Which is why I wish that more Nova Scotia pet stores were engaged in the more animal and consumer friendly practice of having satellite adoption centers, such as the SPCA satellite adoption center re-opens at Petcetera!
But I'm wandering afield here. The point that I'm making in my wandering way is that the issues that see such opposition from politicians in general and the pet industry in particular are no different than any other change.
The bloom has definitely faded on the rose that was the brave new NDP government. If they are seeking a meaningful way to improve their faltering image, support for better legislation for the animals would be a dandy place to start.
Most of the legislation that would better the lot of the animals does double duty to protect consumers or improve public safety. If the public is entitled peace of mind of publicly posted kitchen inspections, so that the relatively smallish sums they spend for dinner .... doesn't it just make sense to protect those who spend ever so much more on their new family pet?
If the animals, or their advocates, had a union rep ... they would be negotiating with the province for mandatory breeder registration and minimum housing laws. For anti tethering legislation. For legislation to ban the sale of living breathing sentient beings in the dreaded free online ad sites.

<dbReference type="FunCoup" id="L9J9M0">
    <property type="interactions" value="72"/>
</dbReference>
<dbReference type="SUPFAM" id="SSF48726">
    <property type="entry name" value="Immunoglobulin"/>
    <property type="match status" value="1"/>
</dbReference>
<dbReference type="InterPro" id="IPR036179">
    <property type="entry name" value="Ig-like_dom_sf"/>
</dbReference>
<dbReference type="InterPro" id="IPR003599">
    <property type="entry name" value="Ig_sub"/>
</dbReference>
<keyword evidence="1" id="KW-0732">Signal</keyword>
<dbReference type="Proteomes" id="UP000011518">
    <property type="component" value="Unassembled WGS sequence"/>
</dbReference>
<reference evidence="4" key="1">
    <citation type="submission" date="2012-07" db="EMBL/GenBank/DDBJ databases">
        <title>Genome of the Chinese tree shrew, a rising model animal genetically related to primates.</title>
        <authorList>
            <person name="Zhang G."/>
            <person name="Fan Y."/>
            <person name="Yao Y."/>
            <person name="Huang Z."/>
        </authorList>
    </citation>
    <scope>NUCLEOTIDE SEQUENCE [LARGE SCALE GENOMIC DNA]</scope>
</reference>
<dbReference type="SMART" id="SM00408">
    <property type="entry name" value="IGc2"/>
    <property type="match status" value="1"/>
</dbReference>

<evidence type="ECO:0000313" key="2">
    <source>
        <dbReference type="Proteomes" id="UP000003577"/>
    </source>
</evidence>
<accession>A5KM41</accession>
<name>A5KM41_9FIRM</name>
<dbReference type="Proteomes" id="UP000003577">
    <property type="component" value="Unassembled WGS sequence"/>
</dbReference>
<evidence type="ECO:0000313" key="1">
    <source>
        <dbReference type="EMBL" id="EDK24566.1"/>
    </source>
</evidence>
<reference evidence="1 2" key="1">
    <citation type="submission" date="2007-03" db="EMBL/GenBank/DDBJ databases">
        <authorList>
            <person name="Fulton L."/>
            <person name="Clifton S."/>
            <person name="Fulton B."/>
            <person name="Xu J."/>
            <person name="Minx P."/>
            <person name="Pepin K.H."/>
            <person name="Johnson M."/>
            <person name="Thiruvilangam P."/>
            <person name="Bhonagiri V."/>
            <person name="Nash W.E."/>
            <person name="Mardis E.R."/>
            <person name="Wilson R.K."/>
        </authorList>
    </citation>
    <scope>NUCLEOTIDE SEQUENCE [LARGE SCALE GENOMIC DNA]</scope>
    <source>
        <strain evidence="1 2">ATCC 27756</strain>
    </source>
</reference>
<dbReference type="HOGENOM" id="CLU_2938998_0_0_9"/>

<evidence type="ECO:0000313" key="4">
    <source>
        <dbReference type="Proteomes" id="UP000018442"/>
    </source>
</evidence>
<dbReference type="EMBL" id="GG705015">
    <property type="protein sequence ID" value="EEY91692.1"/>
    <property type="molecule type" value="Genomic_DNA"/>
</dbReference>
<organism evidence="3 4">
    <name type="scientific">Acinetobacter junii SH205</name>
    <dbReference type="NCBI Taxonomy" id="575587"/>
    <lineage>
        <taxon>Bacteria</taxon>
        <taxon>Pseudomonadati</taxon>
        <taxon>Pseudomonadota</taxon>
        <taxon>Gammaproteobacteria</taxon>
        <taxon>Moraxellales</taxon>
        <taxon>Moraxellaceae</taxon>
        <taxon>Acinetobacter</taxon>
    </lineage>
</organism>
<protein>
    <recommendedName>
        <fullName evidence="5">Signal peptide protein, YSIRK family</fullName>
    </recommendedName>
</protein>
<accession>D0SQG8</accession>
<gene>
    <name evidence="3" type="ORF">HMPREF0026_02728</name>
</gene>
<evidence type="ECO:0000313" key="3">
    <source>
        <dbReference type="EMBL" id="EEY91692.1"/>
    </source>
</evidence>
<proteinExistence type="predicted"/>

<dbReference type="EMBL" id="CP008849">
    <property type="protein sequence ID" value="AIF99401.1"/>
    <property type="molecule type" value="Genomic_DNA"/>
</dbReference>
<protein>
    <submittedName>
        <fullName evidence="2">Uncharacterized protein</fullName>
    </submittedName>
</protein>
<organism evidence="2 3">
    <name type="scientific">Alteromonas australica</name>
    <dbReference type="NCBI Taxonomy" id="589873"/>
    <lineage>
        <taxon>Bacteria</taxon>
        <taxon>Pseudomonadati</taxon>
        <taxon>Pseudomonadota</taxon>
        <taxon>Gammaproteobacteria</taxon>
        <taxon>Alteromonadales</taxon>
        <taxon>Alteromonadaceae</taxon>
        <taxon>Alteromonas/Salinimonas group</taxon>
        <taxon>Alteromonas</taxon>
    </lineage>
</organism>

What time is it? Its time to remember that most of "today's families" are pet owning animal lovers who would support better laws for the animals. It is the one thing that all our MLA's could support that would paint a better picture for posterity than the current cartoon fodder.

Wednesday, February 24, 2010

Pitbull missing from shelter!

from the Telegraph Journal
Pit bull missing from shelter

Published Wednesday February 24th, 2010 SAINT JOHN - A pit bull rescued from Ontario has gone missing from the Animal Rescue League, spurring concerns the dog could end up in the wrong hands.
Dano, a pit bull, has been missing from the Animal Rescue League since Sunday.
The dog has been missing since Sunday afternoon, when two women who appeared interested in adopting the animal took him for a walk.
"Their story is the dog saw a cat and took off," said Janet Foster, executive director of the shelter on Taylor Avenue.
At first the shelter staff thought the dog had been stolen and they called police.
"The staff were driving for hours looking for the dog," she said. "It's like it's disappeared off the face of the Earth."
Only registered volunteers with the rescue league are permitted to walk dogs, but a junior employee allowed the women to take the dog, named Dano, into the parking lot, Foster said.
The women had repeatedly come into the shelter asking about the dog.
"We're very, very careful who we adopt pit bulls out to," Foster said. "You have to really understand the breed, and all the hard work that's been done on the dog, I'd hate to see it ruined."
Dano was one of two gentle pit bull-mix dogs brought in from the Toronto Humane Society, Foster said. It was clear they had been well-trained by good families.